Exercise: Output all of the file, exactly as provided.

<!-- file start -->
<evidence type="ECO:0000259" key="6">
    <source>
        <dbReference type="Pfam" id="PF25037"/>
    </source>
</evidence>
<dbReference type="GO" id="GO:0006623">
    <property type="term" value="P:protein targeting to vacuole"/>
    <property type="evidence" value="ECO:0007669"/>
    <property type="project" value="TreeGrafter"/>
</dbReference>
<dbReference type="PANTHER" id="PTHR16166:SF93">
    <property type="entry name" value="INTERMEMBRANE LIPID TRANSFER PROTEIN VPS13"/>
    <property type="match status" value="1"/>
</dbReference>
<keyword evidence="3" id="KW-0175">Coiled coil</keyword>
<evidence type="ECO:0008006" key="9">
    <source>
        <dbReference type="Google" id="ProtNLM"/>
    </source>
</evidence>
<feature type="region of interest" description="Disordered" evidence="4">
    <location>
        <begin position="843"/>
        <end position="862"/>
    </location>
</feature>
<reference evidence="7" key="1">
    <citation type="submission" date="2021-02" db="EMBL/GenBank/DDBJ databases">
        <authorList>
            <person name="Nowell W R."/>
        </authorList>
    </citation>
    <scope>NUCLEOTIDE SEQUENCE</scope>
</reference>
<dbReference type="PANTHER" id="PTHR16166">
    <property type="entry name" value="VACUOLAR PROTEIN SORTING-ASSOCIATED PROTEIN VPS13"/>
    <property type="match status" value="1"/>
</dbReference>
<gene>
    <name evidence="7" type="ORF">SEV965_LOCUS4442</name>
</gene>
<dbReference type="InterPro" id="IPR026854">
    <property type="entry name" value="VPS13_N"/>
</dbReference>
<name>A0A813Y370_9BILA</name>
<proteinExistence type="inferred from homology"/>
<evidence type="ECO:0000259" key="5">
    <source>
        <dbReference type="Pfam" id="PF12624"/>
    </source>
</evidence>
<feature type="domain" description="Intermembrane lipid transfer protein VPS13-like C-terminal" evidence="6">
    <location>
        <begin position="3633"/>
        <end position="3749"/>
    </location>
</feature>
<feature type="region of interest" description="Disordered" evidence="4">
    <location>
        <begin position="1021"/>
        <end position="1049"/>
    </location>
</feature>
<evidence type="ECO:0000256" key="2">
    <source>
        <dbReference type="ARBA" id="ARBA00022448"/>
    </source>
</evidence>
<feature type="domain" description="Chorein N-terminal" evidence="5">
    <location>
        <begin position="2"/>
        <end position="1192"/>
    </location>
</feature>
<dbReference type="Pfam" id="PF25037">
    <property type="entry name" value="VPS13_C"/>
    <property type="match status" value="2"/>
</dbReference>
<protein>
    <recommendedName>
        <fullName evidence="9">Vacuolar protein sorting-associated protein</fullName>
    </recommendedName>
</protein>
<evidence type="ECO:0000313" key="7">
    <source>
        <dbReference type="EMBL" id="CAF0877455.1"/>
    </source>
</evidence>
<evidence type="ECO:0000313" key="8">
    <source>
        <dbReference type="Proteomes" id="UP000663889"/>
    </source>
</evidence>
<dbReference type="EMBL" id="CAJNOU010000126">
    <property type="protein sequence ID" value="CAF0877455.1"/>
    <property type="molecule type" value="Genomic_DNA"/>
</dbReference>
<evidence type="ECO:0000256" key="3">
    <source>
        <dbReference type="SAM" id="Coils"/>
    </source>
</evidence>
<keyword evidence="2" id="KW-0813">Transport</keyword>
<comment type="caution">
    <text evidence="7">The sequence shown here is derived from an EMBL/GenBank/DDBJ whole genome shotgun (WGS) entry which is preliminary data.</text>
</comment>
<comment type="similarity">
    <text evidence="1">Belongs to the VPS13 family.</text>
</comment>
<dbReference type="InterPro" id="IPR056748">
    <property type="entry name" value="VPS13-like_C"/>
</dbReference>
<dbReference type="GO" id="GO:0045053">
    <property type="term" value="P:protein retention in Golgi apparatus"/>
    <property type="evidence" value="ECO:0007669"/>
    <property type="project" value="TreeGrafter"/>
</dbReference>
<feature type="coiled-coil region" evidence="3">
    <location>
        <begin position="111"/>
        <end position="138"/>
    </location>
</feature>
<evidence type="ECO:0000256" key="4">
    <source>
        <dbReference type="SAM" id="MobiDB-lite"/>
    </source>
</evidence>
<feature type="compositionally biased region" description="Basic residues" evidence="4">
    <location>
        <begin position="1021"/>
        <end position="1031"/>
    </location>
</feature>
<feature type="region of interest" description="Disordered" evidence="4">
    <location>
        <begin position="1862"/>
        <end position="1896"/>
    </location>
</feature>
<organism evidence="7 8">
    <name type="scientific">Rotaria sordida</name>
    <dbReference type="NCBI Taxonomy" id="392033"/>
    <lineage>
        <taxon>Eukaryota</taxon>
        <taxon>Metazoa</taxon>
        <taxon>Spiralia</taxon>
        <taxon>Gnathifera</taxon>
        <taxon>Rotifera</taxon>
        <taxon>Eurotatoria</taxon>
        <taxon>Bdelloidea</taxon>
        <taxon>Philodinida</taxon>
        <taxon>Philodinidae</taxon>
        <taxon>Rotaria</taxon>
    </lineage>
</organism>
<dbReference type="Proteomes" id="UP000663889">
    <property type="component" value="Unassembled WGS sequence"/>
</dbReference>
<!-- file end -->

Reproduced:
<evidence type="ECO:0000259" key="6">
    <source>
        <dbReference type="Pfam" id="PF25037"/>
    </source>
</evidence>
<dbReference type="GO" id="GO:0006623">
    <property type="term" value="P:protein targeting to vacuole"/>
    <property type="evidence" value="ECO:0007669"/>
    <property type="project" value="TreeGrafter"/>
</dbReference>
<dbReference type="PANTHER" id="PTHR16166:SF93">
    <property type="entry name" value="INTERMEMBRANE LIPID TRANSFER PROTEIN VPS13"/>
    <property type="match status" value="1"/>
</dbReference>
<keyword evidence="3" id="KW-0175">Coiled coil</keyword>
<evidence type="ECO:0008006" key="9">
    <source>
        <dbReference type="Google" id="ProtNLM"/>
    </source>
</evidence>
<feature type="region of interest" description="Disordered" evidence="4">
    <location>
        <begin position="843"/>
        <end position="862"/>
    </location>
</feature>
<reference evidence="7" key="1">
    <citation type="submission" date="2021-02" db="EMBL/GenBank/DDBJ databases">
        <authorList>
            <person name="Nowell W R."/>
        </authorList>
    </citation>
    <scope>NUCLEOTIDE SEQUENCE</scope>
</reference>
<dbReference type="PANTHER" id="PTHR16166">
    <property type="entry name" value="VACUOLAR PROTEIN SORTING-ASSOCIATED PROTEIN VPS13"/>
    <property type="match status" value="1"/>
</dbReference>
<gene>
    <name evidence="7" type="ORF">SEV965_LOCUS4442</name>
</gene>
<dbReference type="InterPro" id="IPR026854">
    <property type="entry name" value="VPS13_N"/>
</dbReference>
<name>A0A813Y370_9BILA</name>
<proteinExistence type="inferred from homology"/>
<evidence type="ECO:0000259" key="5">
    <source>
        <dbReference type="Pfam" id="PF12624"/>
    </source>
</evidence>
<feature type="domain" description="Intermembrane lipid transfer protein VPS13-like C-terminal" evidence="6">
    <location>
        <begin position="3633"/>
        <end position="3749"/>
    </location>
</feature>
<feature type="region of interest" description="Disordered" evidence="4">
    <location>
        <begin position="1021"/>
        <end position="1049"/>
    </location>
</feature>
<evidence type="ECO:0000256" key="2">
    <source>
        <dbReference type="ARBA" id="ARBA00022448"/>
    </source>
</evidence>
<feature type="domain" description="Chorein N-terminal" evidence="5">
    <location>
        <begin position="2"/>
        <end position="1192"/>
    </location>
</feature>
<dbReference type="Pfam" id="PF25037">
    <property type="entry name" value="VPS13_C"/>
    <property type="match status" value="2"/>
</dbReference>
<protein>
    <recommendedName>
        <fullName evidence="9">Vacuolar protein sorting-associated protein</fullName>
    </recommendedName>
</protein>
<evidence type="ECO:0000313" key="7">
    <source>
        <dbReference type="EMBL" id="CAF0877455.1"/>
    </source>
</evidence>
<evidence type="ECO:0000313" key="8">
    <source>
        <dbReference type="Proteomes" id="UP000663889"/>
    </source>
</evidence>
<dbReference type="EMBL" id="CAJNOU010000126">
    <property type="protein sequence ID" value="CAF0877455.1"/>
    <property type="molecule type" value="Genomic_DNA"/>
</dbReference>
<evidence type="ECO:0000256" key="3">
    <source>
        <dbReference type="SAM" id="Coils"/>
    </source>
</evidence>
<keyword evidence="2" id="KW-0813">Transport</keyword>
<comment type="caution">
    <text evidence="7">The sequence shown here is derived from an EMBL/GenBank/DDBJ whole genome shotgun (WGS) entry which is preliminary data.</text>
</comment>
<comment type="similarity">
    <text evidence="1">Belongs to the VPS13 family.</text>
</comment>
<dbReference type="InterPro" id="IPR056748">
    <property type="entry name" value="VPS13-like_C"/>
</dbReference>
<dbReference type="GO" id="GO:0045053">
    <property type="term" value="P:protein retention in Golgi apparatus"/>
    <property type="evidence" value="ECO:0007669"/>
    <property type="project" value="TreeGrafter"/>
</dbReference>
<feature type="coiled-coil region" evidence="3">
    <location>
        <begin position="111"/>
        <end position="138"/>
    </location>
</feature>
<evidence type="ECO:0000256" key="4">
    <source>
        <dbReference type="SAM" id="MobiDB-lite"/>
    </source>
</evidence>
<feature type="compositionally biased region" description="Basic residues" evidence="4">
    <location>
        <begin position="1021"/>
        <end position="1031"/>
    </location>
</feature>
<feature type="region of interest" description="Disordered" evidence="4">
    <location>
        <begin position="1862"/>
        <end position="1896"/>
    </location>
</feature>
<organism evidence="7 8">
    <name type="scientific">Rotaria sordida</name>
    <dbReference type="NCBI Taxonomy" id="392033"/>
    <lineage>
        <taxon>Eukaryota</taxon>
        <taxon>Metazoa</taxon>
        <taxon>Spiralia</taxon>
        <taxon>Gnathifera</taxon>
        <taxon>Rotifera</taxon>
        <taxon>Eurotatoria</taxon>
        <taxon>Bdelloidea</taxon>
        <taxon>Philodinida</taxon>
        <taxon>Philodinidae</taxon>
        <taxon>Rotaria</taxon>
    </lineage>
</organism>
<dbReference type="Proteomes" id="UP000663889">
    <property type="component" value="Unassembled WGS sequence"/>
</dbReference>